Elfen Lied Wiki

Ah, Pops--you've tormented me a lot...

Number 3, plainly stating her case

The brief but ultimately momentous escape of Silpelit #3, who killed several Security Guards in the process, occurred sometime after Kurama first joined the Diclonius Research Institute.

At the time, not much remained unknown about vectors, the Diclonius Virus and the Diclonius themselves. A young diclonius, only known as Number 3, escaped from her containment unit after hiding how her vectors had grown in the recent months. During her escape, she killed at least three DRI personnel, including a scientist and two security guards, with more possibly killed offscreen. She made her way to the office of Kurama, Oomori, and Professor Kakuzawa, where she infected the former two with the virus, unbeknownst to them, before being shot dead by the latter.

Even many years later, Kurama remembers this battle, as it permanently destroyed his family and marred his life.

At play in this pre-series flashback situation are almost all the elements seen in the present-day of the story, though Kurama himself could not have known this at the time. In particular, the scientific training of the DRI support staff is immediately brought into question since they failed to take precautions around Number 3. Though her powers hadn't shown any recent growth, Number 3 and other Diclonii like her could be very volatile regarding their "caretakers." Her power ceasing to grow didn't mean it never would or could grow again.

Similarly, the possible and perhaps likely disdain of the Kakuzawas for the security staff is perhaps chronologically first demonstrated here by the ineffectiveness of their standard firearms against a Diclonius, a hard fact that would replay again and again until the final moments of the DRI's existence. This disdain for all but their kind shows in even starker relief by the fact that it is Professor Kakuzawa who guns down Number 3 in apparent glee. Not only does he kill someone who is (according to his family's traditions)'one of their own,' but he does so with a weapon unavailable to the vast majority of the staff who face this sort of threat on a daily basis. While both things are quite in character for him and his father, the mask breaks a bit more here, and much earlier than in the main time frame.

Though the story offers clues, it does not directly state why Number 3 sought Kurama out. While she says that she wished to thank him, it remains unclear if she meant this sincerely or sarcastically. It's also possible she meant it as a mix of the two. On the one hand, Kurama was the only researcher shown to object to or be physically disgusted with the experimentation and intervene on Number 3's behalf. On the contrary, she could conceivably have been upset that, while objecting, he did not stop the process entirely or otherwise do more. Her infection of him also falls into question, motive-wise, as it could have been deliberate, an unintended accident resulting from being near him, or the side effect of a failed effort to kill him. If a conscious choice, then the question becomes whether this was to see to it that a future Diclonius had a kind man for a father or punishing him by ensuring he would have a child with her problems, and in Mariko's case, more.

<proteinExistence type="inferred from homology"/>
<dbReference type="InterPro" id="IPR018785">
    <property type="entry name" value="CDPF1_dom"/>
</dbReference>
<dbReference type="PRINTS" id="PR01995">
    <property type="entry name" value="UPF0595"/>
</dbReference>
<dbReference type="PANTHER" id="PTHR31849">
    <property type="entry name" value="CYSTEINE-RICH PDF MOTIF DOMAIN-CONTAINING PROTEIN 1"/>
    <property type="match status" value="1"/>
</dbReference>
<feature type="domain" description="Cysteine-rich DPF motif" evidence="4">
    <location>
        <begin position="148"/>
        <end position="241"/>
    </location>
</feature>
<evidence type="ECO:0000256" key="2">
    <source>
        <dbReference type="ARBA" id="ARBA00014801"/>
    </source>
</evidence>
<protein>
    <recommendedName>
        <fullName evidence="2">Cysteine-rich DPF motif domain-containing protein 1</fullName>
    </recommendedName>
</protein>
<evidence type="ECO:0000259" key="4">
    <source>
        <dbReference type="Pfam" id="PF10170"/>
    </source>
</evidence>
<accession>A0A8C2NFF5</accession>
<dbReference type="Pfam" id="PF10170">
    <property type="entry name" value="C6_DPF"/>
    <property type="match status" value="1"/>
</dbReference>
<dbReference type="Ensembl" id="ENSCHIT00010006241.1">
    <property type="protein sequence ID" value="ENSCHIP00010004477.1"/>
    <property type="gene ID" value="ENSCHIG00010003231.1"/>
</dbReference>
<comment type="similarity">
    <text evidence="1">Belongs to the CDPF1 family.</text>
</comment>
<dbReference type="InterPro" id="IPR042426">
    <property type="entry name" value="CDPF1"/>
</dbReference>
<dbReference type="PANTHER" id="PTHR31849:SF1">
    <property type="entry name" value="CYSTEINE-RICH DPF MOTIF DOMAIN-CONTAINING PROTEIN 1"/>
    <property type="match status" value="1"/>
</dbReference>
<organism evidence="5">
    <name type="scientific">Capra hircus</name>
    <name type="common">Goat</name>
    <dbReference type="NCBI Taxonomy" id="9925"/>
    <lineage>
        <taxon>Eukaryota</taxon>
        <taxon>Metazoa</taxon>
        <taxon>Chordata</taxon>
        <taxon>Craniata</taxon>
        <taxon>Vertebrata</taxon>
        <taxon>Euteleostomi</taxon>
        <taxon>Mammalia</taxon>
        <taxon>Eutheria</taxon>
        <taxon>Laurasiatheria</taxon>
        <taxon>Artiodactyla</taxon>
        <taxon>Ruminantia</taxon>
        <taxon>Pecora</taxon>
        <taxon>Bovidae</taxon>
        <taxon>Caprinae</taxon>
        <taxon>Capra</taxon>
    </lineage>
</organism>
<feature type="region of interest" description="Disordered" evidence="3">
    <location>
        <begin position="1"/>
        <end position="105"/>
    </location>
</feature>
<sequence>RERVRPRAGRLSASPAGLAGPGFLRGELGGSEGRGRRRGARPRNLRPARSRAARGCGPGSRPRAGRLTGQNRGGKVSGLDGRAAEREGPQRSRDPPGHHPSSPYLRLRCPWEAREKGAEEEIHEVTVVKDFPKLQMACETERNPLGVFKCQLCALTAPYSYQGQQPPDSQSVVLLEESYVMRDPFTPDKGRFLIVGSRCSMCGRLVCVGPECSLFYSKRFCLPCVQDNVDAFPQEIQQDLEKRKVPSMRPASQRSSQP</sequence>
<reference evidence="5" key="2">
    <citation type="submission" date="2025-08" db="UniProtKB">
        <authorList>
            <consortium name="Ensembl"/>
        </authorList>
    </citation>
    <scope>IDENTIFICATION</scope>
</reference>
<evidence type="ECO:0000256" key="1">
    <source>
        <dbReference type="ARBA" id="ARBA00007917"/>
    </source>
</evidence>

Number 3, of course, ended up posthumously raising and answering crucial questions about the Diclonius, being the means and manner of infection for new births, learned the hard way by Kurama and Oomori, and the existence of an original infecting party.

She was something more, story-wise. She is the start of Kurama's journey into the world of the Diclonius. It is for Number 3 he raises his first objections to the carnage that was these girls' short lives. It is from Number 3's escape that he first realizes that, little girls or no, they can, in fact, present some danger. In the wake of first Oomori's daughter and then Mariko, he becomes something perhaps far colder than his hardened colleagues, killing these children after they have entered the world of the living. Since Number 3's actions cost him Mariko in most respects, the Human feelings he cannot entirely put aside come to rest on Nana.

These factors may well render Number 3's escape as the most pivotal such moment in the series, falling behind in importance only to the flight that starts the series in the present.

Was it that she saw me as the only Human feeling sorry for her?

Kurama, starting the first of several long and painful journeys at the passing of Number 3